The Demand for Sons: Not Only in China

Many Americans recoil at reports from Asia where the preference for sons over daughters accounts for an imbalance of 80-million “missing” females from the normal number of male and female children. Yet while Americans may read with some horror the fate of female embryos and female infants in Asia, they may not realize that American parents, especially fathers, also favor boys over girls.

In “The Demand for Sons: Evidence from Divorce, Fertility and Shotgun Weddings,” published by the National Bureau of Economic Research, Gordon Dahl and Enrico Moretti argue that this parental preference affects divorce, child custody, marriage and shotgun weddings when the sex is known before, child support payments, and the decision of the parents not to have any more children.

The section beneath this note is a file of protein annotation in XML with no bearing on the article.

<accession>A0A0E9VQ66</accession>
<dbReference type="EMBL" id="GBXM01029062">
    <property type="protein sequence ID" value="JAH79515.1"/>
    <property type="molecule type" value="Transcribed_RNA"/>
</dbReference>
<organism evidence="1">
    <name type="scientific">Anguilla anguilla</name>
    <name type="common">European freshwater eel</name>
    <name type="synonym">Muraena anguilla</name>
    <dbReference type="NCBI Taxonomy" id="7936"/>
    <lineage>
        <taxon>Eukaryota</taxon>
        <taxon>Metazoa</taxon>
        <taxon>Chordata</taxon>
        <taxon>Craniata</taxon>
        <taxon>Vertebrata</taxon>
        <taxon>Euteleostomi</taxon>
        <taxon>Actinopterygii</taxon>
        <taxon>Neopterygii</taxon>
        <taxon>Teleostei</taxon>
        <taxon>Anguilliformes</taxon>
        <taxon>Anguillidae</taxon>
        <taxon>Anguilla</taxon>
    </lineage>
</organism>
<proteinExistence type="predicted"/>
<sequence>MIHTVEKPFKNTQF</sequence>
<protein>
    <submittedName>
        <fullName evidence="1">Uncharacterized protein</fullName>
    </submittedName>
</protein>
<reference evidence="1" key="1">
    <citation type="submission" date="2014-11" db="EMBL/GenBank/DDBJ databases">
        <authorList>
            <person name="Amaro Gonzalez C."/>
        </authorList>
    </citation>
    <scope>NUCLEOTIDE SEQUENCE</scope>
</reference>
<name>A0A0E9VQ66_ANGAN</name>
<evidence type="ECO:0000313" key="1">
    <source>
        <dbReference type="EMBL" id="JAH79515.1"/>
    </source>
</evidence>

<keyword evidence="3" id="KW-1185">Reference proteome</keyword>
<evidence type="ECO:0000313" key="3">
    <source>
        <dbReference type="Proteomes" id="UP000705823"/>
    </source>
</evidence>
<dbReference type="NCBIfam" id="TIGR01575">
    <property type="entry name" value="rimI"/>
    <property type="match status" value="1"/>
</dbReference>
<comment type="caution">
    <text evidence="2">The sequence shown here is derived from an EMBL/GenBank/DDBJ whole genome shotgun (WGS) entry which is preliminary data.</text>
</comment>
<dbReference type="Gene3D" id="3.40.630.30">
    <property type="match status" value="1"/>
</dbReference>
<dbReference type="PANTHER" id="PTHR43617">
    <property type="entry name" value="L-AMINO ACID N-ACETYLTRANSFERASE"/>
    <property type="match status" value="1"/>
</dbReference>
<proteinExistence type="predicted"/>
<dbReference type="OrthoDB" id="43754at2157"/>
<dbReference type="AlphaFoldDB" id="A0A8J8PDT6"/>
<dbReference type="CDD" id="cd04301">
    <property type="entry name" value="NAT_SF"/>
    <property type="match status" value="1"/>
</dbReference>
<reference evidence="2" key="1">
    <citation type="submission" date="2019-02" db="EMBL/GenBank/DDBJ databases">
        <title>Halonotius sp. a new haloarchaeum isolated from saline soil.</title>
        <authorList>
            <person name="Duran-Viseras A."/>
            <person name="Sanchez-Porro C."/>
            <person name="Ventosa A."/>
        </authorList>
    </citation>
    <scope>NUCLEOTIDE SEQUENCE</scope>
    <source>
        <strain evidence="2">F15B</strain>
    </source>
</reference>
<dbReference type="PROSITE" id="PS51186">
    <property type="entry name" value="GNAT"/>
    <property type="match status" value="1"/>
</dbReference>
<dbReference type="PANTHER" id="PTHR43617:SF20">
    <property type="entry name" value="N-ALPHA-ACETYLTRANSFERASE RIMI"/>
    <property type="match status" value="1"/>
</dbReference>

Among other conclusions, Dahl and Moretti assert that:

> In “shotgun” marriages, those which follow pregnancy in an unmarried couple, data from California suggests that for those who have an ultrasound test, the first-time mothers of boys are much more likely to be married at the time the child is born. “The evidence suggests that fathers who find out the child will be a boy are more likely to marry their partner before delivery,” write Dahl and Moretti.

> Parents with girls are more likely to be divorced or separated than parents with boys. This likelihood, though diminishing in recent years, amounts to a 1 to 7 percent “higher probability of divorce.”

> Divorced fathers are 11 to 22 percent more likely to have custody of their sons in all-boy versus all-girl families.

> In families with at least two children, the probability of parents deciding on having another child is higher for all-girl families than for all-boy families.

Since at least 1941, men have told pollsters that they prefer a boy to a girl. Taking all the evidence together, Dahl and Moretti conclude that parents in the United States prefer sons.

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